This story is continued from Day 4: Pasaia to San Sebastian.
Nothing was open within proximity so I wandered a couple of blocks further than the cafe where I was writing to find a craft beer shop called KAÑABIKAÑA. The yellow, black, and white walls received light in all the right ways and the large windows faced the stormy sea. The taps behind the bar were designed to accommodate water bottles rather than beer glasses, resulting in the perfect pour every time—not a single drop wasted. I admired the dozens of craft bottles lining the walls and the beers available to taste. My favorites ended up being the two stouts and my palette was excited to be drinking something other than Estrella.
The owner was tending to the bar alone. He was engaged with locals who clearly frequent this space, but soon we were left on our own. Still craving human connection and following my genuine curiosity, I asked him about his ventures into the craft beer world. He explained how the design of the shop was inspired by Russia, where he met his wife, and his time living abroad in Moscow. He spoke of their son and what it means to be a father while owning a unique business not yet taking off in the region of Spain. Our conversations quickly evolved beyond beer and soon we forgot we were even speaking about beer at all.
I’m always grateful for how quickly people are willing to descend to the depths of their identities, histories, ideologies, and hearts. He let me ask about his family, his life, the growth he’s seen, and his hopes for the world. We expressed our equal appreciation for how quickly the conversation evolved between us and the importance of being open to others in our travels, our endeavors, and our lives. We were talking about pleasantries and shallow conversation when he said the most pivotal thing:
If you only talk about the weather, you’re either avoiding something or you’re empty inside.
The only word out of my mouth was, “Fuck.”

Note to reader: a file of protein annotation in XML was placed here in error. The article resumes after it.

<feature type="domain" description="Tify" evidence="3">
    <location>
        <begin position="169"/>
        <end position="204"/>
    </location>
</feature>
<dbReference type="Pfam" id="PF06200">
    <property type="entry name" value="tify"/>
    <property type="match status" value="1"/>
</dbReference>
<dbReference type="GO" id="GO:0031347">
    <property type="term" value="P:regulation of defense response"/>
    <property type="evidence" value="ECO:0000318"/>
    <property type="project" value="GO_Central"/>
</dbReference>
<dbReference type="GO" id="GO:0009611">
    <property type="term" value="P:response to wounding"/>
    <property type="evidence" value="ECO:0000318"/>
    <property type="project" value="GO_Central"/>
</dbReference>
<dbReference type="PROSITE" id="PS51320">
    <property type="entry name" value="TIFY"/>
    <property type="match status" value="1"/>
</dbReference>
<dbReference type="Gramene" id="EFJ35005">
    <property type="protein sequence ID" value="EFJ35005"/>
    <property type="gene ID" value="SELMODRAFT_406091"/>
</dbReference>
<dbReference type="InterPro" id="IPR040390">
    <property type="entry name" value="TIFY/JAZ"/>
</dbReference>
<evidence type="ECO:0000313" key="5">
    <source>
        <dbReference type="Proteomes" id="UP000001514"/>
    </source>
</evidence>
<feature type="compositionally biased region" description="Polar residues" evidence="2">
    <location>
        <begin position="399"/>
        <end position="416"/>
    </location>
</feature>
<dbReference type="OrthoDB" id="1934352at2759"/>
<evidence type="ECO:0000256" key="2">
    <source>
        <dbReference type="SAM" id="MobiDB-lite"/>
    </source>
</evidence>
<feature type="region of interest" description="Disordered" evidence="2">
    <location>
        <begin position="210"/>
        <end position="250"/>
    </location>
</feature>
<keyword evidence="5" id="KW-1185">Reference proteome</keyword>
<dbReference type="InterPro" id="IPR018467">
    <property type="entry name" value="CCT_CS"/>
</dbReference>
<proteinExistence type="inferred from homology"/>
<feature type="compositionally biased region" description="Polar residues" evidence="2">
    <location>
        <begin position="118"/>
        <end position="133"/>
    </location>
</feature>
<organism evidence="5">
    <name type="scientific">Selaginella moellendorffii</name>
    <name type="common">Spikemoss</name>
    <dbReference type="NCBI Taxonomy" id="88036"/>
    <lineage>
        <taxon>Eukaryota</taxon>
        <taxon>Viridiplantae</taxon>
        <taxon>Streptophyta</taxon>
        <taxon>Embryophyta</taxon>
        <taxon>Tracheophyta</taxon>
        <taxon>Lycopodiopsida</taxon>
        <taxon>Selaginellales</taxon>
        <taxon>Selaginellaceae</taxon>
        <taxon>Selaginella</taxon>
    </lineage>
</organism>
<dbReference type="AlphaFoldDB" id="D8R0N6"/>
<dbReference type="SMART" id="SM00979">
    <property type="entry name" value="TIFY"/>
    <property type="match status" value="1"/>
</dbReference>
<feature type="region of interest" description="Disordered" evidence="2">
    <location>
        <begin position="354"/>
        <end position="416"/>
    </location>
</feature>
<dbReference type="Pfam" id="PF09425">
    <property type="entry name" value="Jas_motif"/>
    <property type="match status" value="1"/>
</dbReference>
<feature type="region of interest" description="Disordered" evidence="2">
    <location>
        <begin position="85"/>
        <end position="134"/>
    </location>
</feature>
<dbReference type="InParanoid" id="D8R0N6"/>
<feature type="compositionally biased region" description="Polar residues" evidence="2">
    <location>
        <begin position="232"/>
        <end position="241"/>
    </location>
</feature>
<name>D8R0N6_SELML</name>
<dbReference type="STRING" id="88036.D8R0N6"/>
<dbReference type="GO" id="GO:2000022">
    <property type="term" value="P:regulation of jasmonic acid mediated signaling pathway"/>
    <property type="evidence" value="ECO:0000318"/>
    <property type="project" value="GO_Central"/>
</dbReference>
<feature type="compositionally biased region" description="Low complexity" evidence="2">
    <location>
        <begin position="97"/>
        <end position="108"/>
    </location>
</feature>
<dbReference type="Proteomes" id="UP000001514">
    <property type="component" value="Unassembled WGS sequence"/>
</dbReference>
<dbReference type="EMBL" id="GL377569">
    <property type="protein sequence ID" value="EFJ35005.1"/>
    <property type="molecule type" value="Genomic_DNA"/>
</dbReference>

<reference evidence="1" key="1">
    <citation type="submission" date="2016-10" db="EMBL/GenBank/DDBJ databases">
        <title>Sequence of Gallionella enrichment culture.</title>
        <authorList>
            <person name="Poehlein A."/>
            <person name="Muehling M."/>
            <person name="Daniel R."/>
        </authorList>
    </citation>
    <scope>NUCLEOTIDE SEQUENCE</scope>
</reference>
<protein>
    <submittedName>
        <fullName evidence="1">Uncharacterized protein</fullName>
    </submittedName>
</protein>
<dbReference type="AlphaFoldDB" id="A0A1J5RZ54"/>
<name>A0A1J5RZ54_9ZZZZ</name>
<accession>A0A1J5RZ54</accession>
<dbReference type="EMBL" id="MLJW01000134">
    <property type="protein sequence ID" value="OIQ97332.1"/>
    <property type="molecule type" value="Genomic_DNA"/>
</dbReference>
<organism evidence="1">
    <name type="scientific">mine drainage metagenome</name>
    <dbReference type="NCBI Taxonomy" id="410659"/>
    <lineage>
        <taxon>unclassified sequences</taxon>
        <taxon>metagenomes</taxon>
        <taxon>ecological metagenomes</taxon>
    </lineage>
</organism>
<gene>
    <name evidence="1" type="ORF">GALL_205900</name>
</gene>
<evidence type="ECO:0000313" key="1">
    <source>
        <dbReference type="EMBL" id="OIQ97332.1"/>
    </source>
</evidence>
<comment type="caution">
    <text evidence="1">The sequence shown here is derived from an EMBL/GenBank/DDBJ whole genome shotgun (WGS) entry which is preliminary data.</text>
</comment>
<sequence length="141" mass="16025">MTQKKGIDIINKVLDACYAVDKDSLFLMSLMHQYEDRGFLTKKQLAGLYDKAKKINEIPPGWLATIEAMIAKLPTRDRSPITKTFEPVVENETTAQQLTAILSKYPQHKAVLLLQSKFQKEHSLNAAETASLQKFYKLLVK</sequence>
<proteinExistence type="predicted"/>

Without knowing the frustrations I had been carrying, his words touched on every experience spanning the last few days. There was no way of knowing this was a hard truth and exactly what I needed to hear, but as soon as I did, it seemed my mindset changed entirely. The moment I accepted I was using the weather to avoid what I was feeling and addressing the fear I had been harboring, the skies literally opened up to reveal the horizon line above the sea.
My phone died just minutes before the sun made its first appearance in three days. The hues from it’s changing position in the sky were amplified by the salty moisture in the air. The oranges, reds, and yellows were so vivid, I forgot greys even existed in the spectrum of the week’s experiences. We grabbed our beers and allowed ourselves to enjoy the sunset in silence. I imagine it will remain to be the most beautiful sunset of the Camino.
It was at a hostel in Annecy, France when I learned about San Sebastián (Donostia). One of the volunteer workers, who happened to share my last name Rutledge, had spent a short while doing Workaway in Spain. He said it was his favorite city and one he would return to in a heartbeat if the opportunity should allow.
Which is why I didn’t mind extending my stay. I was looking at options to divert to the Frances should the weather continue to be relentless and I was taking the opportunity to catch up on work for Pilgrim. Lingering would be a rare occurrence being in motion for the next 30 some odd days, so I accepted the weather as a welcomed hindrance. I was also sharing the dorm with a beautiful Canadian woman name Momo. After a quick conversation where I felt immediately connected to her energy, I asked if she would like to meet for breakfast that morning. We found a beautifully lit cafe (Sakona Coffee Roasters) with the kind of espresso that reminded me of home. We settled in and found there was so much more to our connection than the surface revealed.